Next, the team borrows a trick from the quantum optics community—they “squeeze” the electronic signal. Squeezing is a process by which fluctuations can be reduced in one of a system’s degrees of freedom at the expense of another. For example, a tiny pendulum immersed in a thermal environment has a fixed relationship between its position and momentum. But it is possible to “squeeze” the pendulum’s motion such that fluctuations in its position are reduced at the expense of increasing fluctuations in its momentum .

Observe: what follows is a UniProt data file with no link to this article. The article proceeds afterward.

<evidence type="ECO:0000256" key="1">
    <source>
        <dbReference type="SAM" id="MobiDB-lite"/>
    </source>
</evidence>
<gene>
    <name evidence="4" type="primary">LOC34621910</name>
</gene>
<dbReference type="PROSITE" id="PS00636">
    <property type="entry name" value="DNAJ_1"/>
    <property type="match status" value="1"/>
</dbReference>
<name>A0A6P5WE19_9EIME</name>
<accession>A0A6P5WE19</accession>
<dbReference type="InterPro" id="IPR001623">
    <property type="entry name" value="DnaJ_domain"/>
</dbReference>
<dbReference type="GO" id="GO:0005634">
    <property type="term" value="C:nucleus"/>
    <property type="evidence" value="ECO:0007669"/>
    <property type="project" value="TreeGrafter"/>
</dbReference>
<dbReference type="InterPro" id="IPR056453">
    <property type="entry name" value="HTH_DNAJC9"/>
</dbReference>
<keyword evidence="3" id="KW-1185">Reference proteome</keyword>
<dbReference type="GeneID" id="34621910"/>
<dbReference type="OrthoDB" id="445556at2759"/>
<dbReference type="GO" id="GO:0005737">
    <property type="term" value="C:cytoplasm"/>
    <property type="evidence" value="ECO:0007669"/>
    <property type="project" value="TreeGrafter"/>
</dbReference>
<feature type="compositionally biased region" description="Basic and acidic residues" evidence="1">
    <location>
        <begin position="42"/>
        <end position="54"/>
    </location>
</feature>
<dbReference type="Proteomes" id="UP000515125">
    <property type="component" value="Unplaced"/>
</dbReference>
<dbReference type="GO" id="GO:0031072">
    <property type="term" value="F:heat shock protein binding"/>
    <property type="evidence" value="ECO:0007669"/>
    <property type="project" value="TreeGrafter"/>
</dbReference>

By driving the nanobeam with a squeezed electronic signal, Klaers and co-workers are able to extract 244 meV of heat from the noisy “bath” and convert it to 26 meV of work—an efficiency of around 10%, which is twice the Carnot limit for this engine. The process by which they do this involves introducing different levels of noise to change the effective temperature, different signal frequencies to effectively compress or expand the beam, and different levels of squeezing to effectively change the pressure (Fig. 1). It is worth noting that no laws of thermodynamics are being violated in this system because the squeezing is an inherently nonequilibrium process, outside of the remit of standard thermodynamic theory. In the future, researchers may not have to go to such lengths to engineer nonequilibrium environments since nature provides them for free, particularly in a biological setting. Many vital processes within cells are powered by molecular nanomachines that are out of equilibrium with their environments.